A SURGERY practice manager has been jailed for stealing £46,000 from its accounts.

James Collumb, 54, “went on the attack” and threatened to sue the Old School Practice, Copmanthorpe, through an employment tribunal when it queried his overtime claims, said Nick Adlington, prosecuting.

He didn’t tell the surgery management he had already used his access to the surgery finances to divert more than £40,000 which should have been paid to the NHS into a bank account he specially set up.

Nor did he tell them how he had duplicated payments to legitimate suppliers with identical ones to the same account and continued to do so while on sick leave.

In addition to the financial loss, the practice’s senior partners had had to divert time and resources from helping patients into investigating his complaints about how the surgery treated him, said Mr Adlington.

Defence solicitor advocate Mark Foley said: “He recognises it is somewhat amoral, having stolen a large sum of money, he should have reacted in that way.”

He said Collumb had used the money to meet credit card debts and now faced bankruptcy as he still owed more than £80,000.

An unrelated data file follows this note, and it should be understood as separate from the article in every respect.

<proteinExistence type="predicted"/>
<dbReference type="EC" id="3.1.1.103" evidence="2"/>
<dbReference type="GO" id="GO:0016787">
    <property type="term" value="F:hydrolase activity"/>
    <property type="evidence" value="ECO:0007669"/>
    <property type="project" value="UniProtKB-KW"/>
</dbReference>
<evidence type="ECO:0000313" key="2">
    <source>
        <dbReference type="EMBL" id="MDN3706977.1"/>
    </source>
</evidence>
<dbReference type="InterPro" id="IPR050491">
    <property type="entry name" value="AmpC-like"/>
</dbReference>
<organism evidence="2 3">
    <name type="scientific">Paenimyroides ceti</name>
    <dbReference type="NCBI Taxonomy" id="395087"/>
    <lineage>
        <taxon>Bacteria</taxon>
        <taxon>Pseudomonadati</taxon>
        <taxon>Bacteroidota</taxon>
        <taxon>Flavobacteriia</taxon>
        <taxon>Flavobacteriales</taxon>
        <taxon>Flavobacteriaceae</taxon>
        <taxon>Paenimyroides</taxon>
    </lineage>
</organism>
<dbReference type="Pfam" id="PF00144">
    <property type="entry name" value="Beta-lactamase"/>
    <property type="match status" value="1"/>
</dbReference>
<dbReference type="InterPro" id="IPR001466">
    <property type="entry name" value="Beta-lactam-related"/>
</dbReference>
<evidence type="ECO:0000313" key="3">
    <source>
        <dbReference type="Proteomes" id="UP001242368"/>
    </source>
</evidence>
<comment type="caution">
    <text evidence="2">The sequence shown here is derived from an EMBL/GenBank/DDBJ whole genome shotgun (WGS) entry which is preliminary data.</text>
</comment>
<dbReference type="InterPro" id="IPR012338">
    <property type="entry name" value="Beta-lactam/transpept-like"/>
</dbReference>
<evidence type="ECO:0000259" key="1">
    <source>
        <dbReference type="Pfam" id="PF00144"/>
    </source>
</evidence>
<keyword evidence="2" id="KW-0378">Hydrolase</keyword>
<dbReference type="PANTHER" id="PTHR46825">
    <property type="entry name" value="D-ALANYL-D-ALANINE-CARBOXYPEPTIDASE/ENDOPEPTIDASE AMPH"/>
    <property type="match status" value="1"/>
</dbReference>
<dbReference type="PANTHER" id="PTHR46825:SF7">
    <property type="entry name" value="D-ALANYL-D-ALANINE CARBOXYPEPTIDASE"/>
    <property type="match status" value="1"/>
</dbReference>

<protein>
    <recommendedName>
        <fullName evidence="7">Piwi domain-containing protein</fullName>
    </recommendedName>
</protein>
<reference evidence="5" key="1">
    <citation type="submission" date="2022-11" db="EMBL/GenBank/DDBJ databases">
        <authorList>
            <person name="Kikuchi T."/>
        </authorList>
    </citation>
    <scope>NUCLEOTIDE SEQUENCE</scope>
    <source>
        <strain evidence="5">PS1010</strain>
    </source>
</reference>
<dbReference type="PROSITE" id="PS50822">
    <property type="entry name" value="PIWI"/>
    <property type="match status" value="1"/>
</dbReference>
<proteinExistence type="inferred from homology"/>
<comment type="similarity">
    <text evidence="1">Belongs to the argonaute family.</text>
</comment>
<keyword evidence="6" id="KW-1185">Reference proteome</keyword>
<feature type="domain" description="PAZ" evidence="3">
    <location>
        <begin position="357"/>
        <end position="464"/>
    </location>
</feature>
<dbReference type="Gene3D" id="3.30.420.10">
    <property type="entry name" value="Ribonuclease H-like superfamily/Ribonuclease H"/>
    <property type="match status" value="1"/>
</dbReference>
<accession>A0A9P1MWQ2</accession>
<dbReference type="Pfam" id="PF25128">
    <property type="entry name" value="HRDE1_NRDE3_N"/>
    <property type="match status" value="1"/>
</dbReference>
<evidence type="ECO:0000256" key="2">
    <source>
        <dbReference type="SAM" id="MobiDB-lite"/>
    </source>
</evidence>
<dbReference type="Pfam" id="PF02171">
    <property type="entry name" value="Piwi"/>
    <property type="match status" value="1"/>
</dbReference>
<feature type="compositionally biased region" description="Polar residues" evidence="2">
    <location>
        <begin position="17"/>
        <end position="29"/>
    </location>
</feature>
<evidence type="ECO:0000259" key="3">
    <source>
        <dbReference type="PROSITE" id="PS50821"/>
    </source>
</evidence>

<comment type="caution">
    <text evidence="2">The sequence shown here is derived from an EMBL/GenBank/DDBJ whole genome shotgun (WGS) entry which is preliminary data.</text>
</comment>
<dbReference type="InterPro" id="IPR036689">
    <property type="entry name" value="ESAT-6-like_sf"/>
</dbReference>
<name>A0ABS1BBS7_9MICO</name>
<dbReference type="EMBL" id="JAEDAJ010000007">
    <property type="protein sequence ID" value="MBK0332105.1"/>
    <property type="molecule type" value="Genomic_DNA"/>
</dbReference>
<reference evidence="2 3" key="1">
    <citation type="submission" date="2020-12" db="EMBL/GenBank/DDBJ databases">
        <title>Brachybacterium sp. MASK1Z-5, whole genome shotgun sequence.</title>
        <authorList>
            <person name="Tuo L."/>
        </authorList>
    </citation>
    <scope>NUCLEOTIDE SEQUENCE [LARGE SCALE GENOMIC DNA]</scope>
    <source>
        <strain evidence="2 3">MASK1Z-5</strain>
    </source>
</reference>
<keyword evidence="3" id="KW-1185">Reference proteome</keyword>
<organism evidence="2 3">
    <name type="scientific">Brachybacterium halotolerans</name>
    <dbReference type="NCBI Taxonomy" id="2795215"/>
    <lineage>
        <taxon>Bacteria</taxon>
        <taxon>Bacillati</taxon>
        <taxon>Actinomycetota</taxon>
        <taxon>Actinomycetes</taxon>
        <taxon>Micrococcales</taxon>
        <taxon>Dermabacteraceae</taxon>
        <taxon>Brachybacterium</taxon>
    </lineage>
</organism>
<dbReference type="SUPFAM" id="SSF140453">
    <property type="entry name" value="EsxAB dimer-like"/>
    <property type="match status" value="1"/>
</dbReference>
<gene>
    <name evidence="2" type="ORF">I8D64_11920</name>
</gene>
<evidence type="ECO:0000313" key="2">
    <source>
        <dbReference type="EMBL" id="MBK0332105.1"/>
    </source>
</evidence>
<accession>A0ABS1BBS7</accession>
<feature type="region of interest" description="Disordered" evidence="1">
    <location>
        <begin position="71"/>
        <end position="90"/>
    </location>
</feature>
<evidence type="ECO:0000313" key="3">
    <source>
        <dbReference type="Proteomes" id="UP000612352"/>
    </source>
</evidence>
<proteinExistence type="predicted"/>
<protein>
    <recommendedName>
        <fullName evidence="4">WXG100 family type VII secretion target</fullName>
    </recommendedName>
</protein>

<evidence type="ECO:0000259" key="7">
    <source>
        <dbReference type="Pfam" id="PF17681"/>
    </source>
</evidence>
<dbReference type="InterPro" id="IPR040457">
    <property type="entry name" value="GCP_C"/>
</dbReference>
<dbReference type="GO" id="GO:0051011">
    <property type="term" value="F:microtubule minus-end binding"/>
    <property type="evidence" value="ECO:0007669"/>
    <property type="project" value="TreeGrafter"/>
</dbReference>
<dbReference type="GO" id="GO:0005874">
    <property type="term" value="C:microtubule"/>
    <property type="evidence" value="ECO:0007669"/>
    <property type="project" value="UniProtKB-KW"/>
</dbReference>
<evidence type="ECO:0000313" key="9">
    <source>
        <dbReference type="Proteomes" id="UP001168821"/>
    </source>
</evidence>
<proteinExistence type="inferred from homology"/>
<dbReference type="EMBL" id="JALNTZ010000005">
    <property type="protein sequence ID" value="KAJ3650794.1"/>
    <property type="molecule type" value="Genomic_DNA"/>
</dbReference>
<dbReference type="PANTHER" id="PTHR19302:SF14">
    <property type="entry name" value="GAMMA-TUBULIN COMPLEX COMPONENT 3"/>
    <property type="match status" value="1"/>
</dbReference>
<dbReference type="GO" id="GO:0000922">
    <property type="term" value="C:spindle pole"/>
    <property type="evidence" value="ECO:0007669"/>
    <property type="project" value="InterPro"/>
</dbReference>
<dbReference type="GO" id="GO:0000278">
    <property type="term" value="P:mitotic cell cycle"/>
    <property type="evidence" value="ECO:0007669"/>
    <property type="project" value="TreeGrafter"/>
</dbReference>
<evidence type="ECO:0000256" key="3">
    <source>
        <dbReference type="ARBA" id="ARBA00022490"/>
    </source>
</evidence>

“He was a broken man, his mind wasn't working properly,” he said. “He was affected by physical ill health, mental ill heath and the strains and stresses of crippling debt.”

His problems had begun with a pub venture that left him heavily in debt.

Collumb, of Barwick-in-Elmet, near Leeds, pleaded guilty to four charges of fraud by abuse of position committed between March 23, 2017 and October 24, 2018.

Jailing him for 20 months, Judge Simon Hickey said: “You must have known that such a small surgery would have had difficulty in detecting you.

“A lot of time and trouble could have been saved if you had admitted what you had done.”

Collumb faces a confiscation hearing next year. Mr Foley said he could repay all the money from his equity in his marital home.

His wife was divorcing him after hearing about his fraud.

Mr Adlington said Collumb joined the practice in March 2014 and accused others of “micro-managing” him if they tried to be involved in his work.

When he put in claims for overtime while on sick leave, the operations manager raised concerns with the practice’s partners and started checking the accounts.

That led to the discovery that legitimate payments by the surgery were duplicated by identical amounts described in the same way but paid into an unknown account, including one while Collumb was off sick.

A £40,000 City of York Council refund that should have been paid to NHS England had gone into Collumb’s bank account.